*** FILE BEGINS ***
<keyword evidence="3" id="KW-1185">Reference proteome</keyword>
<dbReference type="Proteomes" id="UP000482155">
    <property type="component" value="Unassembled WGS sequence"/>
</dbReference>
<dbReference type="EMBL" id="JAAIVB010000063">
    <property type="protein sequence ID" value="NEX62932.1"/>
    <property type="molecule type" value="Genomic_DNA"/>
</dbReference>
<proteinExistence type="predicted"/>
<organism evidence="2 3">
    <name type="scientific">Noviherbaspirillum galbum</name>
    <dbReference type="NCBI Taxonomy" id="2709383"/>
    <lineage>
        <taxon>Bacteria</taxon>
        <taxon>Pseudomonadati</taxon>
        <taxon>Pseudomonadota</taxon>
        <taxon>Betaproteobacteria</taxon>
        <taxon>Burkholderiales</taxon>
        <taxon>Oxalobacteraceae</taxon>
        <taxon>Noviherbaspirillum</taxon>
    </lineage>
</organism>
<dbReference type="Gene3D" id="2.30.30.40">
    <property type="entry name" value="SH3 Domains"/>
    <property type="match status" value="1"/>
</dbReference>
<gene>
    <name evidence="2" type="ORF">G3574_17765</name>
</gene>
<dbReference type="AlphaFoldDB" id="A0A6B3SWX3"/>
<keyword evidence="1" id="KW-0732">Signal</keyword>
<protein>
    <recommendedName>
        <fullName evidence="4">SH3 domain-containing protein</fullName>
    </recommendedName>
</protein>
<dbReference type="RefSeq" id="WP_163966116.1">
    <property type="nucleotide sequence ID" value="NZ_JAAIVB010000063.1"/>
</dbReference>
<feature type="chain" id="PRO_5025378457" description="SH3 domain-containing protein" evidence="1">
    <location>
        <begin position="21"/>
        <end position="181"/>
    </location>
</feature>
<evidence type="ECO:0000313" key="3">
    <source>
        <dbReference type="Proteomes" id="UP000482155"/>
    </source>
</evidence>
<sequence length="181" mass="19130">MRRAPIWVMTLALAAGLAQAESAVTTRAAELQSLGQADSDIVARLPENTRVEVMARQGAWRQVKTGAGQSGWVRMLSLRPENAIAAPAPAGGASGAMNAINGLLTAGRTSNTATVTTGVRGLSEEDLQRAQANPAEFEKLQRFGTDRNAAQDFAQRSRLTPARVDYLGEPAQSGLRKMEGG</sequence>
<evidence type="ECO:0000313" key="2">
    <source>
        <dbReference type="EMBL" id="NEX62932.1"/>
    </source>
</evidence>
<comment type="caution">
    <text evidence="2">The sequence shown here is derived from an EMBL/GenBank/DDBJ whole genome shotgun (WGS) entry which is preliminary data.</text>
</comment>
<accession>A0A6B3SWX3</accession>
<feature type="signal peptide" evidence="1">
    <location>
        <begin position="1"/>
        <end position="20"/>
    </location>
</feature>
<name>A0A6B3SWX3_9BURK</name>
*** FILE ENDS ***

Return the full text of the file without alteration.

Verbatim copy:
<keyword evidence="3" id="KW-1185">Reference proteome</keyword>
<dbReference type="Proteomes" id="UP000482155">
    <property type="component" value="Unassembled WGS sequence"/>
</dbReference>
<dbReference type="EMBL" id="JAAIVB010000063">
    <property type="protein sequence ID" value="NEX62932.1"/>
    <property type="molecule type" value="Genomic_DNA"/>
</dbReference>
<proteinExistence type="predicted"/>
<organism evidence="2 3">
    <name type="scientific">Noviherbaspirillum galbum</name>
    <dbReference type="NCBI Taxonomy" id="2709383"/>
    <lineage>
        <taxon>Bacteria</taxon>
        <taxon>Pseudomonadati</taxon>
        <taxon>Pseudomonadota</taxon>
        <taxon>Betaproteobacteria</taxon>
        <taxon>Burkholderiales</taxon>
        <taxon>Oxalobacteraceae</taxon>
        <taxon>Noviherbaspirillum</taxon>
    </lineage>
</organism>
<dbReference type="Gene3D" id="2.30.30.40">
    <property type="entry name" value="SH3 Domains"/>
    <property type="match status" value="1"/>
</dbReference>
<gene>
    <name evidence="2" type="ORF">G3574_17765</name>
</gene>
<dbReference type="AlphaFoldDB" id="A0A6B3SWX3"/>
<keyword evidence="1" id="KW-0732">Signal</keyword>
<protein>
    <recommendedName>
        <fullName evidence="4">SH3 domain-containing protein</fullName>
    </recommendedName>
</protein>
<dbReference type="RefSeq" id="WP_163966116.1">
    <property type="nucleotide sequence ID" value="NZ_JAAIVB010000063.1"/>
</dbReference>
<feature type="chain" id="PRO_5025378457" description="SH3 domain-containing protein" evidence="1">
    <location>
        <begin position="21"/>
        <end position="181"/>
    </location>
</feature>
<evidence type="ECO:0000313" key="3">
    <source>
        <dbReference type="Proteomes" id="UP000482155"/>
    </source>
</evidence>
<sequence length="181" mass="19130">MRRAPIWVMTLALAAGLAQAESAVTTRAAELQSLGQADSDIVARLPENTRVEVMARQGAWRQVKTGAGQSGWVRMLSLRPENAIAAPAPAGGASGAMNAINGLLTAGRTSNTATVTTGVRGLSEEDLQRAQANPAEFEKLQRFGTDRNAAQDFAQRSRLTPARVDYLGEPAQSGLRKMEGG</sequence>
<evidence type="ECO:0000313" key="2">
    <source>
        <dbReference type="EMBL" id="NEX62932.1"/>
    </source>
</evidence>
<comment type="caution">
    <text evidence="2">The sequence shown here is derived from an EMBL/GenBank/DDBJ whole genome shotgun (WGS) entry which is preliminary data.</text>
</comment>
<accession>A0A6B3SWX3</accession>
<feature type="signal peptide" evidence="1">
    <location>
        <begin position="1"/>
        <end position="20"/>
    </location>
</feature>
<name>A0A6B3SWX3_9BURK</name>